The DB4 series of Aston Martins really brought the marque to the forefront under David Brown’s ownership. The DB4 was a better-looking, sportier car than the DB MkIII that preceded it, though it borrowed heavily from the former’s chassis. It was also the car that led the way to the DB5, which went down in history as James Bond’s car of choice. This Series IV Vantage-spec car has a number of improvements over earlier models, including dash design from the DB4 GT race cars, an uprated 266-hp straight-six engine with triple carburetors, and faired-in headlights. This was a strong sale, which might signify an uptick in Aston Martin interest in what has lately been a difficult market for the cars.
1985 Audi Quattro Coupe | Sold: $35,928
You didn’t need a half-million dollars or more to be a player at Bonhams this year; a mere $36,000 would have bought you this original Audi Quattro Coupe, which was aimed squarely at homologating the brand’s well-known all-wheel-drive Group B rally machines. This was a fine example that won the Goodwood House Concours just a year before and was described as being very well taken care of by a Quattro specialist in the U.K. Its turbocharged five-cylinder engine makes about 200 horsepower, giving it a zero-to-60-mph time of approximately 7.2 seconds—an ideal sweet spot for quick backroad blasts.
1979 Ferrari 400 GT | Sold: $28,742
Want to buy a Ferrari but only have Camry money? That wasn’t a problem at Bonhams, where you could have driven away with this 400 GT 2+2 (two front seats, two tiny rear seats) for less than 30 grand. The Pininfarina styling is elegant but intentionally a bit bland, having been penned at a time when Italy’s elites were under constant threat of ransom kidnappings and preferred to keep a low(er) profile. Although your neighbors won’t likely recognize your new 400 GT as a Ferrari, they’ll definitely respect the sound from its 4.8-liter V-12 when you fire it up on a weekend morning.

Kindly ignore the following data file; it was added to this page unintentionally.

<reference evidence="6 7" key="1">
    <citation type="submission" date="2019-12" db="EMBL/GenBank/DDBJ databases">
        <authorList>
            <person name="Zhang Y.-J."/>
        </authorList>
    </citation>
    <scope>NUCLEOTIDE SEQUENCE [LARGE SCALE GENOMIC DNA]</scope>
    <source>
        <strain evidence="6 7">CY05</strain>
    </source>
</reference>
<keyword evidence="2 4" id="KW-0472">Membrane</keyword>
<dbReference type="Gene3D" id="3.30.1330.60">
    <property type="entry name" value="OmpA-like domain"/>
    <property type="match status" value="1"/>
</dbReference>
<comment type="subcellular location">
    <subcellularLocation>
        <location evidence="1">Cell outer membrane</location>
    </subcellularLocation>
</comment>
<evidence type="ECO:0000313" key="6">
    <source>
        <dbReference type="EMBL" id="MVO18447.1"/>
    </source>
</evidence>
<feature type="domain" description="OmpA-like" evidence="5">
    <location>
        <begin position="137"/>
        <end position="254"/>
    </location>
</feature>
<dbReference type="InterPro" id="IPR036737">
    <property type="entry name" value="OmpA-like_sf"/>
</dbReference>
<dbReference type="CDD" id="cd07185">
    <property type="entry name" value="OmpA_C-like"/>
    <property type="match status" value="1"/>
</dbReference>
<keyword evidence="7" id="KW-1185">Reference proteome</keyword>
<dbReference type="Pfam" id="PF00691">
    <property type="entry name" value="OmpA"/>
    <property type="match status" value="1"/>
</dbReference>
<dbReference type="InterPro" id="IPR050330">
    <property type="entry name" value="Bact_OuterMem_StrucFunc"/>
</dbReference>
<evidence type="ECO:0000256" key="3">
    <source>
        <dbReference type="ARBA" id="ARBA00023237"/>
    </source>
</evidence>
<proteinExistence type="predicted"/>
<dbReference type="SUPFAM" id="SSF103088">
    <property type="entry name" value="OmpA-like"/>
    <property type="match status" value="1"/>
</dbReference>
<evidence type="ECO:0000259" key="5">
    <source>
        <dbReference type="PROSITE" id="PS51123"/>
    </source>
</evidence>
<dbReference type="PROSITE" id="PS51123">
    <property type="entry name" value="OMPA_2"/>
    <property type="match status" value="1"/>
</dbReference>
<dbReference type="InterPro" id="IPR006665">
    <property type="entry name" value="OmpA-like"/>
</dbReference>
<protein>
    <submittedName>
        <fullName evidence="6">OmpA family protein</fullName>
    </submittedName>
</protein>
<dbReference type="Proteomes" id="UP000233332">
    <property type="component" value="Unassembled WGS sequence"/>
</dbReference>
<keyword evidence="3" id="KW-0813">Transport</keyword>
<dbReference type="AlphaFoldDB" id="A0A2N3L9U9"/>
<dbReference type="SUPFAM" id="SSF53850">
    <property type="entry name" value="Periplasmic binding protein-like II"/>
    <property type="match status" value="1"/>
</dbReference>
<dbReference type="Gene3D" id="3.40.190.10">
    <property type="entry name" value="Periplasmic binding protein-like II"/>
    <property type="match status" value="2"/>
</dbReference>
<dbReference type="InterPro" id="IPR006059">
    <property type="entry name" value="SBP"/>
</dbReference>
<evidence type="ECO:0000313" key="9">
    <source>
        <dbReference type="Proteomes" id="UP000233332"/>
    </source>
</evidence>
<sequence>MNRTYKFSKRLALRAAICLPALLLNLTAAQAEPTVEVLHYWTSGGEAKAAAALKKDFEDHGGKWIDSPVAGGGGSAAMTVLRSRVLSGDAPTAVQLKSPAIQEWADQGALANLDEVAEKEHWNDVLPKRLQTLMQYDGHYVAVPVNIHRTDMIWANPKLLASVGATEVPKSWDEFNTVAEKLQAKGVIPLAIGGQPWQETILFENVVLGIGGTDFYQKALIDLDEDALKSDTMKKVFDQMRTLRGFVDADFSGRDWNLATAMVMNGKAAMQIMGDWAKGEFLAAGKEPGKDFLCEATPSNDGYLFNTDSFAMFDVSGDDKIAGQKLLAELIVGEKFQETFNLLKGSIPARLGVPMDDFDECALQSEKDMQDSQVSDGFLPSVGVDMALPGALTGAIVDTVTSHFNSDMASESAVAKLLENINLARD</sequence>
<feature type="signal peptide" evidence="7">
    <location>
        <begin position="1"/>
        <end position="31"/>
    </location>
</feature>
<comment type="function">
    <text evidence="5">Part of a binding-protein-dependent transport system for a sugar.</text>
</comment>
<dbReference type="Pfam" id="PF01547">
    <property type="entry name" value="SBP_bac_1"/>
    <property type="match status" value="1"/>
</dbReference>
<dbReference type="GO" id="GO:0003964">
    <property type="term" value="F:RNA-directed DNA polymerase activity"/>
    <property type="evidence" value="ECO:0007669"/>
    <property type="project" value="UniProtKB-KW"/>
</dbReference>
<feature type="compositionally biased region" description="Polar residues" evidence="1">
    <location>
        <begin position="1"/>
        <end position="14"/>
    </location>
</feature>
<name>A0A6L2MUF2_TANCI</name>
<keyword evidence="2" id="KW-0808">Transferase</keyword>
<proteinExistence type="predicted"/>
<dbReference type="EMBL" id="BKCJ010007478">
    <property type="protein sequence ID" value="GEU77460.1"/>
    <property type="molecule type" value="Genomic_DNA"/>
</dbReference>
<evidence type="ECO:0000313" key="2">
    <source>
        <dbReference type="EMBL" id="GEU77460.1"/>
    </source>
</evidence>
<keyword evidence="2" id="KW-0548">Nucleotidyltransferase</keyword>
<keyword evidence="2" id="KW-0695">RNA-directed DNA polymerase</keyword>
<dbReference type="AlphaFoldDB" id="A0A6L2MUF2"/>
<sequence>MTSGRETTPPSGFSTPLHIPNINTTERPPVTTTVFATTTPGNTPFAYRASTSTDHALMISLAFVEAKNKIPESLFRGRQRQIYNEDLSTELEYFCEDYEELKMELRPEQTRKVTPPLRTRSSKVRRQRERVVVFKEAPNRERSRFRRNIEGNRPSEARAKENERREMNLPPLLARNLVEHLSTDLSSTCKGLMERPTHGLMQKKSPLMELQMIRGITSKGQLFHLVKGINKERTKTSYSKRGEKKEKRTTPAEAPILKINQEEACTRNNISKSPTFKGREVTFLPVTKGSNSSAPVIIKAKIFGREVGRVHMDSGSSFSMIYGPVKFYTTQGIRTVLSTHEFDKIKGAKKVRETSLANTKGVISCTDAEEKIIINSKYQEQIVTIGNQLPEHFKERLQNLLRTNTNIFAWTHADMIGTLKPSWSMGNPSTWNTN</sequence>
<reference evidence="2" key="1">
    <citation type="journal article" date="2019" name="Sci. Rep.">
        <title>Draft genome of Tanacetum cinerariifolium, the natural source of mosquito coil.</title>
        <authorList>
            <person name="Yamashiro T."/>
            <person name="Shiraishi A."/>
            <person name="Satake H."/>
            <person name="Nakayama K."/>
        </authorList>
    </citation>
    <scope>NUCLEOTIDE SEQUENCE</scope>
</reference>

2004 Toyota TF104B | Sold: $86,227
Toyota failed to win a race in the eight years it spent in Formula 1 (2002–09), but is it still possible that you can buy a 15-year-old Grand Prix car for this little money? As you might have guessed, there’s a catch. This car, chassis No. 08, was one of 11 cars built for 2004 but one of just two designated as test cars and never raced. Oh yeah, and Toyota pulled out the engine, transmission, and all the electronics before the car went to its first home outside of the team. We’d still like one of these in the office to turn into the ultimate racing simulator seat.
2011 Land Rover Defender SVX “Spectre” | Sold: $395,210
In an age of big-dollar resto-mod classic SUVs, this Defender still seems like it sold very, very well. Its claim to fame is having been driven by 007’s companion Eve in the 2012 film Skyfall, then again as a villain’s ride of choice in the 2015 follow-up movie, Spectre. Modified by U.K. specialist Bowler, it has more power, a full roll cage, and 37-inch tires. It certainly looks the part, if not the price.
Top Five Sales
1. 1992 Williams-Renault FW14B, $3,377,878
2. 1958 Mercedes-Benz 300 SL Roadster, $746,682
3. 1962 Aston Martin DB4 Vantage, $582,037
4. 2001 Lister Storm GT1 Prototype, $582,037
5. 1928 Bentley 4½-Litre Tourer, $574,851
The post Eight Lustworthy Classics from Bonhams’ Goodwood Sale appeared first on Automobile Magazine.